Previous cancer treatment. Children and adults who've had certain types of chemotherapy and radiation therapy for other kinds of cancer may have an increased risk of developing acute lymphocytic leukemia. 
Exposure to radiation. People exposed to very high levels of radiation, such as survivors of a nuclear reactor accident, have an increased risk of developing acute lymphocytic leukemia. 
Genetic disorders. Certain genetic disorders, such as Down syndrome, are associated with an increased risk of acute lymphocytic leukemia. 
Having a brother or sister with ALL. People who have a sibling, including a twin, with acute lymphocytic leukemia have an increased risk of ALL. 

Diagnosis of acute lymphocytic leukemia 
Tests and procedures used to diagnose acute lymphocytic leukemia include: 
Physical examination: Your doctor must complete a full physical exam and conduct blood and bone marrow tests to diagnose ALL. They’ll likely ask about bone pain, since it’s one of the first symptoms of ALL. 
Blood tests. Blood tests may reveal too many white blood cells, not enough red blood cells and not enough platelets. A blood test may also show the presence of blast cells — immature cells normally found in the bone marrow. 
Bone marrow test. During bone marrow aspiration, a needle is used to remove a sample of bone marrow from the hipbone or breastbone. The sample is sent to a lab for testing to look for leukemia cells. 
Imaging tests. Imaging tests such as an X-ray, computerized tomography (CT) scan or ultrasound scan may help determine whether cancer has spread to the brain and spinal cord or other parts of the body. 
Spinal fluid test. A lumbar puncture test, also called a spinal tap, may be used to collect a sample of spinal fluid — the fluid that surrounds the brain and spinal cord. The sample is tested to see whether cancer cells have spread to the spinal fluid. 

Treatment of acute lymphocytic leukemia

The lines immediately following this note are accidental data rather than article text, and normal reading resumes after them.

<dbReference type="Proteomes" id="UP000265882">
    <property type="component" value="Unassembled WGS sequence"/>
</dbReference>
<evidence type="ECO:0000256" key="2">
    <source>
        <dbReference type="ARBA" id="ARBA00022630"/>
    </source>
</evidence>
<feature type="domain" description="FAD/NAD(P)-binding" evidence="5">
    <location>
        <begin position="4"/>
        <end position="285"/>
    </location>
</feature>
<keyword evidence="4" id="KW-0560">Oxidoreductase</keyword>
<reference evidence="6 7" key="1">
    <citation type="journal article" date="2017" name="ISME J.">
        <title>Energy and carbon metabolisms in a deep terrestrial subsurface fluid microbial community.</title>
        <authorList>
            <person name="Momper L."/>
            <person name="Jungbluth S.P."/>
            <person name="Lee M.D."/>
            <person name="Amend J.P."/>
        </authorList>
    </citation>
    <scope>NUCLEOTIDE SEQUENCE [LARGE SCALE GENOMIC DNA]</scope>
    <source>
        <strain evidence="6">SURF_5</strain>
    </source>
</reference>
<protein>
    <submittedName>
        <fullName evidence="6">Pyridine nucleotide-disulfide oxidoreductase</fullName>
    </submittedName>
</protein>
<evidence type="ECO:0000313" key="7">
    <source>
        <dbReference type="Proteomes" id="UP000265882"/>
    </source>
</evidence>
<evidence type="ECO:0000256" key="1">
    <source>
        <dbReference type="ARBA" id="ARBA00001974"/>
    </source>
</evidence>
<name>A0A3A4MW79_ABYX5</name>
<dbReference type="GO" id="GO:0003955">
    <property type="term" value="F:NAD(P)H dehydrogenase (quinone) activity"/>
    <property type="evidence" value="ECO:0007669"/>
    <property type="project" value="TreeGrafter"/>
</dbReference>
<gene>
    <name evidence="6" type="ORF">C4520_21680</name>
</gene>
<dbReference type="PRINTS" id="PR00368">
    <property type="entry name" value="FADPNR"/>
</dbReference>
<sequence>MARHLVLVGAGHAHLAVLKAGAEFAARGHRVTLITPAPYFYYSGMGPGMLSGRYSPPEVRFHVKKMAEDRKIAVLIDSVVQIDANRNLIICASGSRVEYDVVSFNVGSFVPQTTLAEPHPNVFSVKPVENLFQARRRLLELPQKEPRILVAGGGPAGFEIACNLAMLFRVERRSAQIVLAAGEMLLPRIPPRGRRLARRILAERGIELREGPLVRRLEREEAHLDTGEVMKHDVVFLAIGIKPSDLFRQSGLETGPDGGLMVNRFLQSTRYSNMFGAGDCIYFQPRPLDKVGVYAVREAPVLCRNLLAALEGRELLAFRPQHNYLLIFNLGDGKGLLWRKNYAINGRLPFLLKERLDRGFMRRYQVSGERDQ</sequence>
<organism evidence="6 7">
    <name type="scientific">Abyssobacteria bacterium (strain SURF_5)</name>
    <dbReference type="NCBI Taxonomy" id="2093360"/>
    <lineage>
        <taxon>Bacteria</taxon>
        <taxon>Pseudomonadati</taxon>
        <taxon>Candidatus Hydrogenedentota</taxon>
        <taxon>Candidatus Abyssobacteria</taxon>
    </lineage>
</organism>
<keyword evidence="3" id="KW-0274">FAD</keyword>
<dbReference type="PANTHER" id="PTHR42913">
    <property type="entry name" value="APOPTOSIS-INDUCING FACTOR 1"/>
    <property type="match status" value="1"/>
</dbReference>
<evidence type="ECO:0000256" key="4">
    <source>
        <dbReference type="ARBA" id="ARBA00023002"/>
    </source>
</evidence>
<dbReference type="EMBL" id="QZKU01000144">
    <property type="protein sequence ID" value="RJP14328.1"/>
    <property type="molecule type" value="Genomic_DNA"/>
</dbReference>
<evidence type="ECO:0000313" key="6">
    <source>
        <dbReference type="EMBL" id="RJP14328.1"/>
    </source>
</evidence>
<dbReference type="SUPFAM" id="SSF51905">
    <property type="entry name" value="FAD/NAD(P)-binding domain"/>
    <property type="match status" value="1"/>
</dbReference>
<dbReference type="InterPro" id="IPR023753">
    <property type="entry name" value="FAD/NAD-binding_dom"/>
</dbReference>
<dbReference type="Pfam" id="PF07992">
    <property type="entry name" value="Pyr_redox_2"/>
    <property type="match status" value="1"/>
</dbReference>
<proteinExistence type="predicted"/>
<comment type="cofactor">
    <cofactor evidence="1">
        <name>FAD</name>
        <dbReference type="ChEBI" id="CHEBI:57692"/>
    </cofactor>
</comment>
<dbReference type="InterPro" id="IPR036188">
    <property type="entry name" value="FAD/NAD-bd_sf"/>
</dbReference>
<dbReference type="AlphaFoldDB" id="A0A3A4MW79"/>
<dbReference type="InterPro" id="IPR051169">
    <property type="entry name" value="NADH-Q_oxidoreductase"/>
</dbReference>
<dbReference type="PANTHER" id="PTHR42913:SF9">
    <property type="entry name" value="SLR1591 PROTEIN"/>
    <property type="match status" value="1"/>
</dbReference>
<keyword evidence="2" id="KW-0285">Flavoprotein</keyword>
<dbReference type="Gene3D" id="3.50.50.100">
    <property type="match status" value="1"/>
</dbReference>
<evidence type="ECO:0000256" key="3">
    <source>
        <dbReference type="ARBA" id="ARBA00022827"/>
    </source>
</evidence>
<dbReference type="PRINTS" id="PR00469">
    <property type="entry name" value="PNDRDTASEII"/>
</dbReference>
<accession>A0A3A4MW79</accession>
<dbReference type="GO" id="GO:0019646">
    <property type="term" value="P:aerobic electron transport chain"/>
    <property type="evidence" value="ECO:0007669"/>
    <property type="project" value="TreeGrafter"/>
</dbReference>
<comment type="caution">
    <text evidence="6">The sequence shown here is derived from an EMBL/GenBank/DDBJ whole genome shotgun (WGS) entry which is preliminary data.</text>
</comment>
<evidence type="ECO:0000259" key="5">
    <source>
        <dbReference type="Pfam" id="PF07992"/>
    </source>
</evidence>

Acute lymphoblastic leukaemia is an aggressive condition that develops rapidly, treatment usually begins a few days after diagnosis. 
Treatment is usually carried out in the following stages:  
Induction therapy. The purpose of the first phase of treatment is to kill most of the leukemia cells in the blood and bone marrow and to restore normal blood cell production. 
Consolidation therapy. Also called post-remission therapy, this phase of treatment is aimed at destroying any remaining leukemia in the body, such as in the brain or spinal cord. 
Maintenance therapy. The third phase of treatment prevents leukemia cells from regrowing. The treatments used in this stage are often given at much lower doses over a long period of time, often years. 
Preventive treatment to the spinal cord. During each phase of therapy, people with acute lymphocytic leukemia may receive additional treatment to kill leukemia cells located in the central nervous system. In this type of treatment, chemotherapy drugs are often injected directly into the fluid that covers the spinal cord. 
Other treatments you may need include antibiotics and blood transfusions. In some cases, a bone marrow transplant may also be needed to achieve a cure. 

Complications of acute lymphoblastic leukaemia & outlook 

Complications 
If a cure for acute lymphoblastic leukaemia isn't possible, there's a risk that the lack of healthy blood cells can make the person: 
Extremely vulnerable to life-threatening infections (because of the lack of white blood cells) 
Prone to uncontrolled and serious bleeding (because of the lack of platelets) 
Outlook 
The outlook for children with acute lymphoblastic leukaemia is usually good. Almost all children will achieve remission (a period of time where they're free from symptoms), and 85% will be completely cured. 
The outlook for adults with acute lymphoblastic leukaemia is less promising. Around 40% of people aged between 25 and 64 will live for five years or more after receiving their diagnosis. In those aged 65 or over, around 15% will live for five years or more after being diagnosed.